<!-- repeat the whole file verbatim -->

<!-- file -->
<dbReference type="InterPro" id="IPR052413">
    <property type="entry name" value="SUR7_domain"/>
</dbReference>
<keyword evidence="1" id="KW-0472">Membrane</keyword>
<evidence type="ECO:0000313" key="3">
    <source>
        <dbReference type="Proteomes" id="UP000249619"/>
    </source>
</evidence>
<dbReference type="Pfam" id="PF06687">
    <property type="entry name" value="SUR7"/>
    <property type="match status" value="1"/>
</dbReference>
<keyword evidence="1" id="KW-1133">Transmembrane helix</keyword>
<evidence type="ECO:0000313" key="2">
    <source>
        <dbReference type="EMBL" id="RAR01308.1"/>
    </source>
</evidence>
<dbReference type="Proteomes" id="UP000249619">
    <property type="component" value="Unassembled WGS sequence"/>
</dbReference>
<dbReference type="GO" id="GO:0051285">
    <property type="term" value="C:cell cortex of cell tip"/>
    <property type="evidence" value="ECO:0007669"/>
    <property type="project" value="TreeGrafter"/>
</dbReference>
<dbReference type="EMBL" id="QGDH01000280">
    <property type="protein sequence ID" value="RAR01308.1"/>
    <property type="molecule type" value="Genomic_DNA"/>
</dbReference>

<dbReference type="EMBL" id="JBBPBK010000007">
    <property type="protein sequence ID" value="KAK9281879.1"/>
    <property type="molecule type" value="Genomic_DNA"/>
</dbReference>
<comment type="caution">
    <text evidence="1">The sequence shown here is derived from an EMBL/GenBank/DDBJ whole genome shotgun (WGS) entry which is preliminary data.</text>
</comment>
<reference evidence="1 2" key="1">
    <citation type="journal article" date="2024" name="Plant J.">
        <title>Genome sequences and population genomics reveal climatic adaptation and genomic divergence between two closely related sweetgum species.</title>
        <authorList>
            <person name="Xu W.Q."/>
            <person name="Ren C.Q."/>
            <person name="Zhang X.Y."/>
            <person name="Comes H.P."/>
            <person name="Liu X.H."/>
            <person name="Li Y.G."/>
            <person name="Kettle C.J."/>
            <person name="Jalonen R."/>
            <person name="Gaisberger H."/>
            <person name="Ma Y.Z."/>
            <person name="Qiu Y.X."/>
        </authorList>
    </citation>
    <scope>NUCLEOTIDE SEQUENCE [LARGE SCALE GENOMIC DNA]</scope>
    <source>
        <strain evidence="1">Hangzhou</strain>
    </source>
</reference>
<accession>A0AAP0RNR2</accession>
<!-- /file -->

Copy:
<dbReference type="InterPro" id="IPR052413">
    <property type="entry name" value="SUR7_domain"/>
</dbReference>
<keyword evidence="1" id="KW-0472">Membrane</keyword>
<evidence type="ECO:0000313" key="3">
    <source>
        <dbReference type="Proteomes" id="UP000249619"/>
    </source>
</evidence>
<dbReference type="Pfam" id="PF06687">
    <property type="entry name" value="SUR7"/>
    <property type="match status" value="1"/>
</dbReference>
<keyword evidence="1" id="KW-1133">Transmembrane helix</keyword>
<evidence type="ECO:0000313" key="2">
    <source>
        <dbReference type="EMBL" id="RAR01308.1"/>
    </source>
</evidence>
<dbReference type="Proteomes" id="UP000249619">
    <property type="component" value="Unassembled WGS sequence"/>
</dbReference>
<dbReference type="GO" id="GO:0051285">
    <property type="term" value="C:cell cortex of cell tip"/>
    <property type="evidence" value="ECO:0007669"/>
    <property type="project" value="TreeGrafter"/>
</dbReference>
<dbReference type="EMBL" id="QGDH01000280">
    <property type="protein sequence ID" value="RAR01308.1"/>
    <property type="molecule type" value="Genomic_DNA"/>
</dbReference>

<dbReference type="EMBL" id="JBBPBK010000007">
    <property type="protein sequence ID" value="KAK9281879.1"/>
    <property type="molecule type" value="Genomic_DNA"/>
</dbReference>
<comment type="caution">
    <text evidence="1">The sequence shown here is derived from an EMBL/GenBank/DDBJ whole genome shotgun (WGS) entry which is preliminary data.</text>
</comment>
<reference evidence="1 2" key="1">
    <citation type="journal article" date="2024" name="Plant J.">
        <title>Genome sequences and population genomics reveal climatic adaptation and genomic divergence between two closely related sweetgum species.</title>
        <authorList>
            <person name="Xu W.Q."/>
            <person name="Ren C.Q."/>
            <person name="Zhang X.Y."/>
            <person name="Comes H.P."/>
            <person name="Liu X.H."/>
            <person name="Li Y.G."/>
            <person name="Kettle C.J."/>
            <person name="Jalonen R."/>
            <person name="Gaisberger H."/>
            <person name="Ma Y.Z."/>
            <person name="Qiu Y.X."/>
        </authorList>
    </citation>
    <scope>NUCLEOTIDE SEQUENCE [LARGE SCALE GENOMIC DNA]</scope>
    <source>
        <strain evidence="1">Hangzhou</strain>
    </source>
</reference>
<accession>A0AAP0RNR2</accession>